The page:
I did get one argument that’s more convincing—that ‘you can’t get there from here’. The current reality is that nuclear weapons exist, and states in possession of them aren’t likely to agree to do away with them, especially when that creates a strong incentive for others to cheat on the deal. That’s likely true, but it doesn’t mean that we have to settle for a perpetual existential threat. Ellsberg convincingly explains that a single nuclear detonation in Washington or Moscow, regardless of its origin, could be the beginning of the end.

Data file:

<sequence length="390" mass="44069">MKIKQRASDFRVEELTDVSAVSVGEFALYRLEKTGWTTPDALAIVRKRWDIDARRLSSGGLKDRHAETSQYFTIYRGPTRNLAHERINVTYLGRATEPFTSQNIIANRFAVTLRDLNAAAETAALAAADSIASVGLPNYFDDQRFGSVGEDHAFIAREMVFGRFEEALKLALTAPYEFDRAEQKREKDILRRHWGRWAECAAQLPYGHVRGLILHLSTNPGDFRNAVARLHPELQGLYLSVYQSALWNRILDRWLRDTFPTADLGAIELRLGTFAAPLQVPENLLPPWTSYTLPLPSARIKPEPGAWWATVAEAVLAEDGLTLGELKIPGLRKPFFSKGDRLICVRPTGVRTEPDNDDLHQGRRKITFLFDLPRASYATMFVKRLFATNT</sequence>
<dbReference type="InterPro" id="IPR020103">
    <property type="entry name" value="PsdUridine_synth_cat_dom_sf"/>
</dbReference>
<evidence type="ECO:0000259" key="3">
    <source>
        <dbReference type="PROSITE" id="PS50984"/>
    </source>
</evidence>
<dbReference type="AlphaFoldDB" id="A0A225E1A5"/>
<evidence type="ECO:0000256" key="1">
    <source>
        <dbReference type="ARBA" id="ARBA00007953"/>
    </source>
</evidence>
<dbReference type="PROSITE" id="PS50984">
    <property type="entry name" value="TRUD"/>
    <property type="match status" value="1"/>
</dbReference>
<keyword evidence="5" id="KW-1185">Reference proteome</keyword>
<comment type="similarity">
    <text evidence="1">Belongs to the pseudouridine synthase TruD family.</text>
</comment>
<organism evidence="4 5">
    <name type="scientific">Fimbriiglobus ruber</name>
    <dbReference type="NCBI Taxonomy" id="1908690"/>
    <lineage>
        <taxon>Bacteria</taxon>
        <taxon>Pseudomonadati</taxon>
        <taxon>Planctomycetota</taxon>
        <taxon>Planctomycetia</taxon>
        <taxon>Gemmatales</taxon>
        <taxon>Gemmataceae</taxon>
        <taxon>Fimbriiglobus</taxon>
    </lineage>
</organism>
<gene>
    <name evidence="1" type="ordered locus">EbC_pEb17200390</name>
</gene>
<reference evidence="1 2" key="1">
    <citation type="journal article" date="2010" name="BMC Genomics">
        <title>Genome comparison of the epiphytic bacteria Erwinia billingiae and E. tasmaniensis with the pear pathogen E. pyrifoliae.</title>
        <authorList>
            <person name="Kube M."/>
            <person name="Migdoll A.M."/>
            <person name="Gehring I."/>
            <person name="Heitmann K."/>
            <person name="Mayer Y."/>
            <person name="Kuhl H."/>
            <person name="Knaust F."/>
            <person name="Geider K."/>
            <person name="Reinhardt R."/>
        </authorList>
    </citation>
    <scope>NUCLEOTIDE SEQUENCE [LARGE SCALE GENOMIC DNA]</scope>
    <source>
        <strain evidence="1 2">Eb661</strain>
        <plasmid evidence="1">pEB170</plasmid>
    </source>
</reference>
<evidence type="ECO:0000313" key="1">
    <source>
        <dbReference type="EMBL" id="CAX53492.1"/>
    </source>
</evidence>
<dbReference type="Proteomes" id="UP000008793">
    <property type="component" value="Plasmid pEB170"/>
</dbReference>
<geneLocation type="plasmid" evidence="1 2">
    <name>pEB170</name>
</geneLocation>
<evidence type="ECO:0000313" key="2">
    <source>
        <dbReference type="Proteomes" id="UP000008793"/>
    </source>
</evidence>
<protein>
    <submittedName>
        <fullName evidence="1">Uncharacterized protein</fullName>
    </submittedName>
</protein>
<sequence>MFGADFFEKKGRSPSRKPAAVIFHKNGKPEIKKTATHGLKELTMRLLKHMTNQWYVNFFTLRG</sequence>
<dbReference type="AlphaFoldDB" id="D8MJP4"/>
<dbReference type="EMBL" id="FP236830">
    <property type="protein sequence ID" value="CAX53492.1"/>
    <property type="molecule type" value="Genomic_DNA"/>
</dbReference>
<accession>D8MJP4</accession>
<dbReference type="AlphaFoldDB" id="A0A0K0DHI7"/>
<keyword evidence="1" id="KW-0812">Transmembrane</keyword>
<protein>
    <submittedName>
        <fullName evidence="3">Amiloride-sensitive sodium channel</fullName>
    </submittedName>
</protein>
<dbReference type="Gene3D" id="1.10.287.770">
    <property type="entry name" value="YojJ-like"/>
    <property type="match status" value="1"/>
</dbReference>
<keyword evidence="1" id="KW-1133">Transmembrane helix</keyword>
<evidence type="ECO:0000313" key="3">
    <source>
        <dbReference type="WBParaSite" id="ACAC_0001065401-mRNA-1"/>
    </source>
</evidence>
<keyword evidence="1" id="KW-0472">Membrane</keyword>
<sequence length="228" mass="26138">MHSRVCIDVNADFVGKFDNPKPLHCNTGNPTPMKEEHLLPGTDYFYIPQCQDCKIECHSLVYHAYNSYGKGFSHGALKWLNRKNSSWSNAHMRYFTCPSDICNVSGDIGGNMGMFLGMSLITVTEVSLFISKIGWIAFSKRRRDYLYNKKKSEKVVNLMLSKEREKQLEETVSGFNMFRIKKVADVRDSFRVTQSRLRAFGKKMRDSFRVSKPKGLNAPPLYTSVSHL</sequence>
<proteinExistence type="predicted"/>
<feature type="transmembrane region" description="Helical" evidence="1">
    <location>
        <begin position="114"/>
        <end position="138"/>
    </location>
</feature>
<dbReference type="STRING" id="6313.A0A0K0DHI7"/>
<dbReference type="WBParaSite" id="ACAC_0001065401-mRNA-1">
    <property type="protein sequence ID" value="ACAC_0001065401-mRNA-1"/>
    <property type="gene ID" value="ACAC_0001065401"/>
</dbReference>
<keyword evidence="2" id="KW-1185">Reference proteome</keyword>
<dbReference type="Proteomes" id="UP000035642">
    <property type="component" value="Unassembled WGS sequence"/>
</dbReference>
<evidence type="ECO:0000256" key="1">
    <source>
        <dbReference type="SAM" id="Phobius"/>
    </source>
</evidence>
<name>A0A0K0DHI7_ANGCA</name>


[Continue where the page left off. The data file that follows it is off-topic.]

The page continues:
There are policy approaches that could substantially reduce the risk of global catastrophe. For a start, we should continue to take every possible step to prevent further proliferation of nuclear weapons. More fingers on more triggers would be worse. And that goes for us—Australia’s position should be ‘no nukes’, regardless of any possible future degradation of the US security guarantee. Another approach might be an international treaty that prohibits fusion weapons and limits yields to kilotons rather than megatons. Given the accuracy of modern delivery systems, large-yield weapons shouldn’t be required for nuclear deterrence to hold. (Reducing the total world holding to levels below that required to produce a nuclear winter is not a new idea, and dates back to the 1980s [10].)